Kathryn: Clearly you know each other well and trust each other deeply. And it's clear to me, after reading your book, that you pull from your professional and personal experience to offer a bit of wisdom to navigating the road after the wedding is over and the marriage has begun. What audience do you think might most benefit from Lesbian Marriage, and -- I can't help but add -- do you think this is the book you would have written on the topic had you approached it 20 years ago?

Kim: We couldn't have written this book 20 years ago. We hadn't yet developed our sense of humor about ourselves, or about most other things in life. We had no idea if a relationship could last for a long time or continue to be full of life and sex and enthusiasm. The book we've written, lighthearted though it often is, bears traces of the hard struggles we've passed through; I attribute to these hard struggles whatever wisdom we've managed to gain. And I also attribute our sense of humor to these struggles. There's a wonderful alchemy in the work of transforming suffering into laughter; we have learned how to do it and are often able to teach it to other people. Renate and I laugh so often it's as if we're living in a comedy; we are happy to let it be known that the fools we laugh at are ourselves.

Kathryn: And how do you see your book as different from, say, the book that could be written on gay marriage by your gay male cohorts, or on straight marriage? Is a niche book, or could this book be appreciated by any couple, LGBTQ or otherwise?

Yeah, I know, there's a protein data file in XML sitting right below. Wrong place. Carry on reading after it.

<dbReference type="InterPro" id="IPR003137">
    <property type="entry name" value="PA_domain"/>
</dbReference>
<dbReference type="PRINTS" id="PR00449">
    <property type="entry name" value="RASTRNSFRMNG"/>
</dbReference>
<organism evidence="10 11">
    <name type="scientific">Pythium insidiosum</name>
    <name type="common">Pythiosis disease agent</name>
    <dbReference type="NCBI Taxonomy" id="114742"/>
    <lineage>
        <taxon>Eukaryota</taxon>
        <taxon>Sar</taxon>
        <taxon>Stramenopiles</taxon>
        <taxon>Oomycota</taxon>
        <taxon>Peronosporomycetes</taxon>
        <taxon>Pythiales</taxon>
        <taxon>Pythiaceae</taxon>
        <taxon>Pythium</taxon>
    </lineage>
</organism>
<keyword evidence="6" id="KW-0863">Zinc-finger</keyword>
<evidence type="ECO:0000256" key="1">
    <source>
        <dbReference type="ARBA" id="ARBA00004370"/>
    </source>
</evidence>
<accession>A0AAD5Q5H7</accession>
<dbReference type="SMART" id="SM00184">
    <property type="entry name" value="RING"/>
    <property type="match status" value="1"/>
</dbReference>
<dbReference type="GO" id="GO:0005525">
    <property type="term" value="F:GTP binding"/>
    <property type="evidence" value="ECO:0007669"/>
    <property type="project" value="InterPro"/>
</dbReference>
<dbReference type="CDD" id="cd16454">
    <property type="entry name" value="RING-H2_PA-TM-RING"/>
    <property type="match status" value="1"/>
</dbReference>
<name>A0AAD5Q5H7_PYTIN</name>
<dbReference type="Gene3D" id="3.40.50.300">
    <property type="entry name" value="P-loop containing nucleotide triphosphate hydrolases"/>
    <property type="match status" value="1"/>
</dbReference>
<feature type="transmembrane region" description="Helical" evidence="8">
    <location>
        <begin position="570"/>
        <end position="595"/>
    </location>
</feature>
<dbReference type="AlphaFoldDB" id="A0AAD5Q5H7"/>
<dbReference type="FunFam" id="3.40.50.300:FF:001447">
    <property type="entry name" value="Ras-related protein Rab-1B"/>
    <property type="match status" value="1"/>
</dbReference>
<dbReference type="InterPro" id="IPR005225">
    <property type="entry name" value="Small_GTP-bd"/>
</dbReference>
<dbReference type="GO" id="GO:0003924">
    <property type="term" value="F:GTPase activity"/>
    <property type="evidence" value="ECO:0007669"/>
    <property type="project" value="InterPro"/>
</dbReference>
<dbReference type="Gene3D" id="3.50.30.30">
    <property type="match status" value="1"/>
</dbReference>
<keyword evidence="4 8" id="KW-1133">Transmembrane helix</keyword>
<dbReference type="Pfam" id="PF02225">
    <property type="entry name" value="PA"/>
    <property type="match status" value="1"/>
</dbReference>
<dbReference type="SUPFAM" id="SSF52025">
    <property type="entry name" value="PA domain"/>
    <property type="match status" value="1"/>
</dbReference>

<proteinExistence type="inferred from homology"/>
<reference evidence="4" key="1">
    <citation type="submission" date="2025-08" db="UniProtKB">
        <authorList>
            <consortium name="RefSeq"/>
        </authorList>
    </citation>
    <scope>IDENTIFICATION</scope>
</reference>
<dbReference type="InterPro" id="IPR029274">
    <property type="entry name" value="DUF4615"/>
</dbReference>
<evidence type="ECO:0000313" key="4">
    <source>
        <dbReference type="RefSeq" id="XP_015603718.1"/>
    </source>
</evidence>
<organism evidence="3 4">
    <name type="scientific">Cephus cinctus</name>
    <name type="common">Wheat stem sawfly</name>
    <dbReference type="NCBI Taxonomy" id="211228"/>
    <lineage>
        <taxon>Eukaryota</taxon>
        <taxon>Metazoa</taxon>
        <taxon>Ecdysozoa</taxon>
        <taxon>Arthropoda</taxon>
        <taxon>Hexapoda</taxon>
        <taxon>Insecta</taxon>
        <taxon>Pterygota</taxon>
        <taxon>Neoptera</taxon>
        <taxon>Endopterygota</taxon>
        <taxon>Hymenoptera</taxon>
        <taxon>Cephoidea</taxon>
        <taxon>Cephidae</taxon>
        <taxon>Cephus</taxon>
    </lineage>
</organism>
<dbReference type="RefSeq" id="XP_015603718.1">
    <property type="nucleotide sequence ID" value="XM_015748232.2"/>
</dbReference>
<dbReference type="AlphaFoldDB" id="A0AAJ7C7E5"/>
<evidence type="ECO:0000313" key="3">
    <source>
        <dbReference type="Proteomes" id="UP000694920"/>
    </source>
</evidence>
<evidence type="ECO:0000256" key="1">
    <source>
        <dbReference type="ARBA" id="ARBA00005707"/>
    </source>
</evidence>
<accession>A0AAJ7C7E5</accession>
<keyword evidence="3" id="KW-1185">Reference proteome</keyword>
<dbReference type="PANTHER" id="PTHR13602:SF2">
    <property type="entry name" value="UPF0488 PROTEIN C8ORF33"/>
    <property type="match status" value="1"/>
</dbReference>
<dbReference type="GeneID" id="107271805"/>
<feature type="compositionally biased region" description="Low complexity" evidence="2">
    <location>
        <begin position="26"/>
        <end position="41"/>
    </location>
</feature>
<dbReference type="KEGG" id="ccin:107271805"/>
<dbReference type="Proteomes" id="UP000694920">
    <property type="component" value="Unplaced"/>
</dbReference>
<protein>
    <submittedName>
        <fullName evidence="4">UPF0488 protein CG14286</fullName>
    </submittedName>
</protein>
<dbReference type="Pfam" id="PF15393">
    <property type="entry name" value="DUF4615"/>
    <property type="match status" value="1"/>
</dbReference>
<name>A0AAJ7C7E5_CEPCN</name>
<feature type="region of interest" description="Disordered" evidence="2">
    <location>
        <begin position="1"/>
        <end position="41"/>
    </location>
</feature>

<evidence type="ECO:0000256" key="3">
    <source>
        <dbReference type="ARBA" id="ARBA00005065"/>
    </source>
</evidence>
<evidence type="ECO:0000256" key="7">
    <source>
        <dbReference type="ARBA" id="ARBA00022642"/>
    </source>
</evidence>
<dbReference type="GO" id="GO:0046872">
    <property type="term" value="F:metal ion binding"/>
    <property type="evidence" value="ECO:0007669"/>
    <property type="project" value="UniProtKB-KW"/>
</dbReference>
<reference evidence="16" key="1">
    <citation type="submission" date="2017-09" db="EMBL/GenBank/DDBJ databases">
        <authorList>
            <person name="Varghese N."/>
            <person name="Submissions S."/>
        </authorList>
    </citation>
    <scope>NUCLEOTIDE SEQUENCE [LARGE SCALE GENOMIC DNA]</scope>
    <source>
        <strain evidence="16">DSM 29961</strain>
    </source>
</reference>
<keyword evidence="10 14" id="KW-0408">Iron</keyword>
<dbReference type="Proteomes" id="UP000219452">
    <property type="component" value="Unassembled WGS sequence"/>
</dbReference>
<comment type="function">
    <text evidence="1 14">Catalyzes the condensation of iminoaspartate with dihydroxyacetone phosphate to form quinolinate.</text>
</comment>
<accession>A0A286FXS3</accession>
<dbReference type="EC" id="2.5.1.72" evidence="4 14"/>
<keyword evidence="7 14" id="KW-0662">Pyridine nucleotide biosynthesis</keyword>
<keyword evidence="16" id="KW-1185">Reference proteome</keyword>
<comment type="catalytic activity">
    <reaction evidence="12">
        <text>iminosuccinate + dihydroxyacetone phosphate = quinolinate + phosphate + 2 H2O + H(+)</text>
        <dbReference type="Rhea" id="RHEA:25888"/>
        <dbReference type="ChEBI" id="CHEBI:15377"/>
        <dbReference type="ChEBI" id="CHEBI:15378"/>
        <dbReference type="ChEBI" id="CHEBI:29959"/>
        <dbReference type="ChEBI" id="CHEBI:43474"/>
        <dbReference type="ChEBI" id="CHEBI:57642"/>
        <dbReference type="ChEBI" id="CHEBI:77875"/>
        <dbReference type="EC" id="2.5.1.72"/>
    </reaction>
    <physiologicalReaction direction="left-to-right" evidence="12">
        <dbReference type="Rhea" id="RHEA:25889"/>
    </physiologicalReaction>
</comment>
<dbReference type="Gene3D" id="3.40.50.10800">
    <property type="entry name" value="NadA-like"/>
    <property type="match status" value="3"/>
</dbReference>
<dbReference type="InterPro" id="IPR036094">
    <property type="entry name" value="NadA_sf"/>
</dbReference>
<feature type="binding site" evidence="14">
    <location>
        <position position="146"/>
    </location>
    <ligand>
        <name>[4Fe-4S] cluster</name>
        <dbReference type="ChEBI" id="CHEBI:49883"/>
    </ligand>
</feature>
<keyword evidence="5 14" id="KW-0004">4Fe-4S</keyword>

Renate: It's funny, Kathryn: About half of the 30-some readers' comments we received on Amazon say this book is for every marriage, gay or straight! Some are written by men, some by gay men, and some by straight women! I think long-term committed relationships demand similar qualities, efforts and compromises from everyone involved. Many of the challenges we address are universal -- for example, the gradual cooling of sexual passion over time. What comedian Kate Clinton has humorously called "lesbian bed death" is of course really "everyone's bed death," but not everyone is able to joke about it. However, there are also differences. Gender division has long shadows in our culture and society. Even in our post-feminist time straight marriage still has to contend with the general imbalance of power between men and women that permeates everything and creates specific problems for both bride and groom. In a gay-marriage guide more focus would of course be on testosterone-driven sex and affairs. Male readers may find more challenge in what we discuss at length in Lesbian Marriage: the capacity to evolve from the first "hot burn" of passion to the erotic, sensual "slow burn" of all-over-the-body love making. We talk a lot about lesbian women's capacity of redefining and refining sex -- even after menopause -- so, yes, there are topics that are both universal and women-together-specific.